of Sutherland and Caithness, or the Orkneys and the Western Isles which came
under control of the King of Norway. Scotland was divided into six tribal
areas ruled by Mormaers, or High Stewards; there were also two kingdoms in
the south. The tribal areas were Atholl, Moray, Angus & Mearns, Mar &
Buchan, Fife and lastly Strathearn. The largest of these Stewardships was
Moray which went from the east coast to the west coast. Atholl was second
largest, the name Atholl being derived from the old gaelic, meaning “New
Ireland”. Third was Strathearn which included the Firth of Clyde and the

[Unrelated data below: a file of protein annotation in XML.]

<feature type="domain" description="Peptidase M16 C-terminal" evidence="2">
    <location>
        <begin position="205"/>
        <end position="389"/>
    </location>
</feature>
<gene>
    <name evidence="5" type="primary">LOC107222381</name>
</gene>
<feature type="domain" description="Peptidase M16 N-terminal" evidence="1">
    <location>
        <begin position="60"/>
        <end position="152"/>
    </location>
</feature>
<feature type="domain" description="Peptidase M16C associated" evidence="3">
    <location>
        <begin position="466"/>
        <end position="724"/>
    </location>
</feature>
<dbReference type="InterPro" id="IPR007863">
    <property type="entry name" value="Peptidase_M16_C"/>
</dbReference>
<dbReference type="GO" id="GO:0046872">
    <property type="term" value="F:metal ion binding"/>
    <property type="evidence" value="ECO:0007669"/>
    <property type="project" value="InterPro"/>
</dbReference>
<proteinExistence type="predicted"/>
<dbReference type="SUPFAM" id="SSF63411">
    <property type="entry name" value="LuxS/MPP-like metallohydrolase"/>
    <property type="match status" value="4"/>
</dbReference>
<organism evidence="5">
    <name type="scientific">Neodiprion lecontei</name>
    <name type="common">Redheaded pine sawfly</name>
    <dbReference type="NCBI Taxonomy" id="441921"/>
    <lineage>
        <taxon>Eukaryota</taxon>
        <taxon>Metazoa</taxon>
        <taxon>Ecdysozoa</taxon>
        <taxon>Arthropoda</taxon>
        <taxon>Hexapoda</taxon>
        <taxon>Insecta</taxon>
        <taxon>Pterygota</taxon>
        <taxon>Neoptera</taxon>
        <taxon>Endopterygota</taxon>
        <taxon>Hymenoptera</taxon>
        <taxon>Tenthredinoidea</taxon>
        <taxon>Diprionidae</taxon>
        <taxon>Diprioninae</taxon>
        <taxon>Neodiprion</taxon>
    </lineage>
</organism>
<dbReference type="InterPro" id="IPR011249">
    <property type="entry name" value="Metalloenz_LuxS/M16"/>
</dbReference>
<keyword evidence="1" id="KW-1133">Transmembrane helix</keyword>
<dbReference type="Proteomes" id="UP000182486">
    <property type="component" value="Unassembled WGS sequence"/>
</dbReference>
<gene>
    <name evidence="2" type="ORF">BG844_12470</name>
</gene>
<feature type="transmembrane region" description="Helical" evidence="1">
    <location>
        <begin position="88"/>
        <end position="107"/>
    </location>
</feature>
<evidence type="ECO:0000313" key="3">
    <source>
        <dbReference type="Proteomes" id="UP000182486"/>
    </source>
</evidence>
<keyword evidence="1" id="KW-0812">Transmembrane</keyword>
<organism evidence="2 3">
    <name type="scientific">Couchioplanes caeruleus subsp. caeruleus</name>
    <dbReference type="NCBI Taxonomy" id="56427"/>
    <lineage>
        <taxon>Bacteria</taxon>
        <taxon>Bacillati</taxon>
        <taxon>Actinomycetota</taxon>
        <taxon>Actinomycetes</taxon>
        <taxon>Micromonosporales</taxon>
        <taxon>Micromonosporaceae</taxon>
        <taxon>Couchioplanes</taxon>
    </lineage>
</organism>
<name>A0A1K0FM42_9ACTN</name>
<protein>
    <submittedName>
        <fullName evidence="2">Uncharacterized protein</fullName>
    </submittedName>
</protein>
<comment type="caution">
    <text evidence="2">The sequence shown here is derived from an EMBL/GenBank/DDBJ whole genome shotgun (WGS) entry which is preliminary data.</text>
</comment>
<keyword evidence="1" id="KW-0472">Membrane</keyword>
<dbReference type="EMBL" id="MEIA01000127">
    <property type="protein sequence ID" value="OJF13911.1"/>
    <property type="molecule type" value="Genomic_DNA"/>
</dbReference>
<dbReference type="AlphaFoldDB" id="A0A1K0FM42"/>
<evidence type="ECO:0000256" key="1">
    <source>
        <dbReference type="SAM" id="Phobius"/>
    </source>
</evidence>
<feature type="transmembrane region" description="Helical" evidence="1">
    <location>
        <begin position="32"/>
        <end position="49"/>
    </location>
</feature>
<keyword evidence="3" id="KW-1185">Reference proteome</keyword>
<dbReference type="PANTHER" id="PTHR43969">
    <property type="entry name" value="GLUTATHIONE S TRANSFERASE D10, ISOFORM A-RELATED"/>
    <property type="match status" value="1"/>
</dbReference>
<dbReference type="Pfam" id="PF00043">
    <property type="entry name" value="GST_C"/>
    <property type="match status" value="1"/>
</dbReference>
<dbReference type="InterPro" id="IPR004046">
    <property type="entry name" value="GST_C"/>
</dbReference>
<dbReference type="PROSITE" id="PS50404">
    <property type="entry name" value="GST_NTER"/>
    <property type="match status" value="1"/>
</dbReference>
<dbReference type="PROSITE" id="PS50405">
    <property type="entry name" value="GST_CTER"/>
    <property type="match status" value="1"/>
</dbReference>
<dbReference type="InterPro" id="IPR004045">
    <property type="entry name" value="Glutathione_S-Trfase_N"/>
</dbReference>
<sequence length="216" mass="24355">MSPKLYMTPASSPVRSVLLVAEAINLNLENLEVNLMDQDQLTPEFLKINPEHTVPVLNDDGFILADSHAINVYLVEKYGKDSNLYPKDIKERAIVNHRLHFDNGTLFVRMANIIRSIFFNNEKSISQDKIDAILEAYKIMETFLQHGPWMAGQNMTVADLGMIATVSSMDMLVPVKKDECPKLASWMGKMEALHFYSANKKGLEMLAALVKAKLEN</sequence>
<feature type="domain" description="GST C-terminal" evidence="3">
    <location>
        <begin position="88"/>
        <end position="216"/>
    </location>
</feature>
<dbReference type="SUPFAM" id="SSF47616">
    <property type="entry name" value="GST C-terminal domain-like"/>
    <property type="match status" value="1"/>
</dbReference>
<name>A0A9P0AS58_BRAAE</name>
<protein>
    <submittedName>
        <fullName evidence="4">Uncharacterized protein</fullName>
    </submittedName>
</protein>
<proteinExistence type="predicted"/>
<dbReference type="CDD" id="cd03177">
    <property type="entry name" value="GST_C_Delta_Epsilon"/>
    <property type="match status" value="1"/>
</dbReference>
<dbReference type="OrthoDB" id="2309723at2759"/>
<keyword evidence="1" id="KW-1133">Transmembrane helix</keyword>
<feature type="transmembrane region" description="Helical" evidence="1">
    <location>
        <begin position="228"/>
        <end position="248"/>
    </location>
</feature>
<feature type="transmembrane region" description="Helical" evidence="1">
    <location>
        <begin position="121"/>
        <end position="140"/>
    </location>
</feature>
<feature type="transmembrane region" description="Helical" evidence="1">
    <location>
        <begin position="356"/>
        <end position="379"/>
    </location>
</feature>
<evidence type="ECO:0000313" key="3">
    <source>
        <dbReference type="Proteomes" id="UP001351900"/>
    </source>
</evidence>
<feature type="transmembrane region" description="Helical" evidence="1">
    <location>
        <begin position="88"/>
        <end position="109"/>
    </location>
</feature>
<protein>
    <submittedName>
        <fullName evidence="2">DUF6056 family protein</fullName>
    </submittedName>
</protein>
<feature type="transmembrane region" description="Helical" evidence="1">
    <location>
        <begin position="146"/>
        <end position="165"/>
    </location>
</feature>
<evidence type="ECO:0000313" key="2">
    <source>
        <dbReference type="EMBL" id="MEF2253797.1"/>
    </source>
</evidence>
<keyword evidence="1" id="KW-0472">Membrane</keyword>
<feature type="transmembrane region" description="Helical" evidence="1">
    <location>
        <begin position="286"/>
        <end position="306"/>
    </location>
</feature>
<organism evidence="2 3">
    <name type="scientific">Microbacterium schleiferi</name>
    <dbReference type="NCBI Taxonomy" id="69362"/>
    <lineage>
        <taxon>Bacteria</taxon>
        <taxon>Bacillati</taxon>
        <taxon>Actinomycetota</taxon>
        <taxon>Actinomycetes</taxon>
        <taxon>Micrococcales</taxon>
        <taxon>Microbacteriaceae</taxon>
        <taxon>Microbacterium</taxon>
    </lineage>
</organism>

Firth of Forth. South of Strathearn was the Kingdom of Strathclyde, with its
capital, Dumbarton. The second kingdom was the area now called Cumbria in
the far southwest. The language of these two kingdoms was Welsh, while the
rest spoke Gaelic. The capital of the High King was the small town of Scone.
The whole country at this time was essentially rural, dotted with small
villages but no large towns. There was a highly developed legal system of
Celtic law, the most notable feature being that land was never owned by an
individual, but always held in common ownership for the clan.
position of High King was usually elected from the Mormaers of Moray and
Atholl, and those chosen were usually from the one family in Moray and
another single family in Atholl. Battles between clans and leaders were
common. Malcolm II became High King after defeating and killing his
predecessor and first cousin Kenneth III, and his eldest son Girc at the
battle of Monzievaird in Strathearn. The High King was regularly engaged in